The Rising wraps up the Darkness Rising trilogy, which follows Maya, a mountain lion shapeshifter, and her band of genetically modified friends. They’re on the run from some of the most dangerous cabals in the supernatural underworld and have recently learned that the sleepy life they were accustomed to was all a lie. 11864728

Much to my delight, while on the run, they meet up with the teens from Armstrong’s Darkest Powers trilogy and kinda wrap that whole situation up too. I enjoyed this series wholeheartedly–probably for its simplicity. Everything was as it seemed for the most part and for ONCE an ending didn’t piss me off. Things were as they should be. And this love triangle ended the right way.

Reading these books was like dipping my toes in a lukewarm pool. It was pleasant, relaxing, and I didn’t have to get soaked. Some books cause me so much anxiety that I almost stop reading them out of enjoyment and read them to relieve the nervousness they cause. Like I said, these are easy reading.

Keep up the good work, Kelley!

3 birth marks of 5

Also, I highly recommend reading The Darkest Powers bonus pack one and two. They each contain two or three stories out of the DP world and they are definitely worth your time. They fill in a lot of gaps and add a lot to the overall trilogy and are super cheap for the Kindle. (I actually think KA posts them for free on her website but takes them down as new ones are written…)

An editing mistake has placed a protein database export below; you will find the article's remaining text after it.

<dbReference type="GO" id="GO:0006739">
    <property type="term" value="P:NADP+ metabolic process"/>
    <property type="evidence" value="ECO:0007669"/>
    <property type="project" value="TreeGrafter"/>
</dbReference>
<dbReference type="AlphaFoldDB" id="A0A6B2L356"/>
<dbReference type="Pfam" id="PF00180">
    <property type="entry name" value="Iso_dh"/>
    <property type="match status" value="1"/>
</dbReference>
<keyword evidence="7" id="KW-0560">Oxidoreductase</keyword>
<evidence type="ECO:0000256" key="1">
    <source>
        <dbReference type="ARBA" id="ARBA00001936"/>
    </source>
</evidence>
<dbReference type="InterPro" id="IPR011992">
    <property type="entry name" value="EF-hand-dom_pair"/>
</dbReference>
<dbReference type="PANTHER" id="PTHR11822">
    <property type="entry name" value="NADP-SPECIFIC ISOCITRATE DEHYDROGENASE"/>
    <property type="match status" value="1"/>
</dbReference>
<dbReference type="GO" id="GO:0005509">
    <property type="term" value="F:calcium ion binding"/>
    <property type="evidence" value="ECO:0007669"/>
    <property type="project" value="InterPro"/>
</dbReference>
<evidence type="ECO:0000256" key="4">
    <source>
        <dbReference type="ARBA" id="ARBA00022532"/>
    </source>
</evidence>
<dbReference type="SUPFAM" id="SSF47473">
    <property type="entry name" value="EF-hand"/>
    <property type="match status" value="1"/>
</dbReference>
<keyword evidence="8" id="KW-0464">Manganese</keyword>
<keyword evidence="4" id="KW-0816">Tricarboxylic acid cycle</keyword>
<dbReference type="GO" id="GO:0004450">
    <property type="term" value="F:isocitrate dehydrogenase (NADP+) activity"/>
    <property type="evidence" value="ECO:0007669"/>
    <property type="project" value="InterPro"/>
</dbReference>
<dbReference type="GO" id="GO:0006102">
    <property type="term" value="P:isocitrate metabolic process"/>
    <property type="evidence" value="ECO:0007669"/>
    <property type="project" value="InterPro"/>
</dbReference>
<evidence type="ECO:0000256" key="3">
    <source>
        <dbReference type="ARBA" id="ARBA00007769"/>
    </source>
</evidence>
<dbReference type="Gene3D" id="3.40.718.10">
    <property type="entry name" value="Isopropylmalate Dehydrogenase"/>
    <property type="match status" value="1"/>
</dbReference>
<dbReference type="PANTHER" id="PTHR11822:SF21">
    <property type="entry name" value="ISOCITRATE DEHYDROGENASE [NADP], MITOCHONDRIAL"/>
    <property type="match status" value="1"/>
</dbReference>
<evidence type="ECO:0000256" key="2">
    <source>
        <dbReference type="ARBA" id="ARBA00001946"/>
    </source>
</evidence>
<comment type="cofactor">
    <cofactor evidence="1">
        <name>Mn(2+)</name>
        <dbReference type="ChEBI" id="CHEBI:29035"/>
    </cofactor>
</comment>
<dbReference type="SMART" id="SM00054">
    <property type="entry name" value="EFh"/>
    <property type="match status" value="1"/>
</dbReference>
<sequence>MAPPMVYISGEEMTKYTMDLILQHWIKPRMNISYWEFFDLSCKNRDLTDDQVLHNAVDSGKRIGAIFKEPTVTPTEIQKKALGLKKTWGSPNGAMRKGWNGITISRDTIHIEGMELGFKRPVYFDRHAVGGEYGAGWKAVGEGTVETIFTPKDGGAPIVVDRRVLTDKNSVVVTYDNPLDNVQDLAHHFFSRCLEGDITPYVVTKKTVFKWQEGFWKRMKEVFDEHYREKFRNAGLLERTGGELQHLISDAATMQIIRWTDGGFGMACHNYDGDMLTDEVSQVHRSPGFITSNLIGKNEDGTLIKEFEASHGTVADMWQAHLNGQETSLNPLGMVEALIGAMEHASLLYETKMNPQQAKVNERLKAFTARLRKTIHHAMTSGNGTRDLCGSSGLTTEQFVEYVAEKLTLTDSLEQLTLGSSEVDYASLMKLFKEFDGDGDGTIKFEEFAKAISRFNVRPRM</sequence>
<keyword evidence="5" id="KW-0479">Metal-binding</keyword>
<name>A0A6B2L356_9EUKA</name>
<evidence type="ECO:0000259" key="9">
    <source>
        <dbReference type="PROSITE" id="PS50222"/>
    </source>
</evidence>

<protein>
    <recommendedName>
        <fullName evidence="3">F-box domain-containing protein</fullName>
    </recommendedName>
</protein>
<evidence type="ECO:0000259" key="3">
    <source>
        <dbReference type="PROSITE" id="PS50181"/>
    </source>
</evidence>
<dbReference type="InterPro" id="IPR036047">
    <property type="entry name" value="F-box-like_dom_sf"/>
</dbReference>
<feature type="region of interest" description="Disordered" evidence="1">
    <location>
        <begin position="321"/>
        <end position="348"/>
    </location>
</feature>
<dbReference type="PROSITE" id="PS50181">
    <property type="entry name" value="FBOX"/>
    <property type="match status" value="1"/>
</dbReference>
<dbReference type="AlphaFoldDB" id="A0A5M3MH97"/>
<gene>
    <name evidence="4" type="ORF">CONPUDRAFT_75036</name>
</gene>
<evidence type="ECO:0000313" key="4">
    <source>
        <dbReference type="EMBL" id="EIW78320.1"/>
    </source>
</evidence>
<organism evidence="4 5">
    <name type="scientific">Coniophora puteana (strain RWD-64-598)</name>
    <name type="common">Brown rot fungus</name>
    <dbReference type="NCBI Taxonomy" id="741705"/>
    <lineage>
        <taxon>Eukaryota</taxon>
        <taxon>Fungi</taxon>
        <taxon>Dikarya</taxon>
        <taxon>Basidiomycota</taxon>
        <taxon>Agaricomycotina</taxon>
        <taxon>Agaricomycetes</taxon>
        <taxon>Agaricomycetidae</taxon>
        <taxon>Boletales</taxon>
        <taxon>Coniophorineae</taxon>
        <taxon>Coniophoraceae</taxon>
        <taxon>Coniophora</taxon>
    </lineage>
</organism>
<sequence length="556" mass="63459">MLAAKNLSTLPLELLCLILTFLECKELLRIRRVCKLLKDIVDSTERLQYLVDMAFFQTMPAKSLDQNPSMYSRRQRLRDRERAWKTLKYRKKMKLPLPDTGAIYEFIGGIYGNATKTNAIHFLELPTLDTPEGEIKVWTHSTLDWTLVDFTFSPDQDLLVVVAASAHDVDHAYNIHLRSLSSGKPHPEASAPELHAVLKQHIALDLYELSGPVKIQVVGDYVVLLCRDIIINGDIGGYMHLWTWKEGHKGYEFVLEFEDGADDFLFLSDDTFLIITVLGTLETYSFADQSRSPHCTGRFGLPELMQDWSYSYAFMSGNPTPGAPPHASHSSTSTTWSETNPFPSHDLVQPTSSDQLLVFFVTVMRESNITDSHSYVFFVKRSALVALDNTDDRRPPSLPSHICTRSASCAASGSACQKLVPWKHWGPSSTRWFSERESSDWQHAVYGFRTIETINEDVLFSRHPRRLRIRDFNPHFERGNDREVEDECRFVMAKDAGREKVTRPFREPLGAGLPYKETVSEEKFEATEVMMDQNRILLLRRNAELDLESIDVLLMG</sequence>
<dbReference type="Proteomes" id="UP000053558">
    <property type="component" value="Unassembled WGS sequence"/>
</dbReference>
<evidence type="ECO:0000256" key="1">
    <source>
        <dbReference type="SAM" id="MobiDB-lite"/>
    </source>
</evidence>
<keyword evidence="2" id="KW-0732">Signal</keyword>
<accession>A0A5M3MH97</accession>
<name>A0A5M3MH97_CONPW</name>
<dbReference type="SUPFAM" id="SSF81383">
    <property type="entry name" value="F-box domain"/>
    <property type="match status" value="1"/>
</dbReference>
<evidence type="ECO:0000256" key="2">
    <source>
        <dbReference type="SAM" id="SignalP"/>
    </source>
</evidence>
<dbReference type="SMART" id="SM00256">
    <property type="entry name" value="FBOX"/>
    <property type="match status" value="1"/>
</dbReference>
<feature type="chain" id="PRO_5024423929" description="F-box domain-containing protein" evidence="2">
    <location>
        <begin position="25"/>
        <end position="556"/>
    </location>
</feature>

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And as another, probably useless, sidenote– I also happened to download her other short story Hunting Kat. As far as I know it’s a stand alone, and hopefully it stays that way. The new vampire/genetic vampire/bitten vampire on the run thing was way too contrived. KA has some awesome work out there and this comes no where close to representing her talent. Skip it.

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Unsaid by Neil Abramson

Have you ever wondered what would happen if a first time author had a REALLY good concept for a book, but the whole first time author-thing really tripped him up?

This is what happens. 9628203

Unsaid is the story of the late Helena Colden, a veterinarian who just died of breast cancer. It’s told from her perspective, looking down on the animals and people she’s left behind. And the terrible secret she took to her grave.

I honestly thought that we’d be lucky enough to get a version of The Lovely Bones with a pinch of James Herriot and a dash of Jane Goodall.

Nope.

Helena’s husband David spends a good portion of the book fighting for Cindy, a four year old chimp. He’s a lawyer that’s taken this nearly impossible case as a tribute to his dead wife. While I liked watching David heal and come to grips with his loss, the whole courtroom scene was really cheesy. It read like an old Law and Order re-run from the early ninety’s. Yeah.

Plus, the little autistic boy (I forgot his name) had “visions” in the beginning, but that was dropped off after a while and never explained or examined more closely. Also, SPOILER ALERT! When Helena’s dog Skippy dies of his heart condition, didn’t we all expect some sort of spiritual reunion and/or joyously tearful Touched By an Angel scene?? Way to let the ball drop, Mr. Abramson! 

All in all, I think this is definitely one worth skipping.

It’s too bad, because I had high hopes for Unsaid.

2 paw prints of 5


The Clan of the Cave Bear by Jean Auel

A long time ago, when I worked at Books a Million, I used to have a bunch of older ladies come in all the time to buy some installment of Jean Auel’s Earth’s Children series. They always raved about how good it was and how they absolutely couldn’t wait for the next one.

Sadly, I wasn’t nearly as enthralled. tumblr_m4swhv7jpB1qb75x2o1_500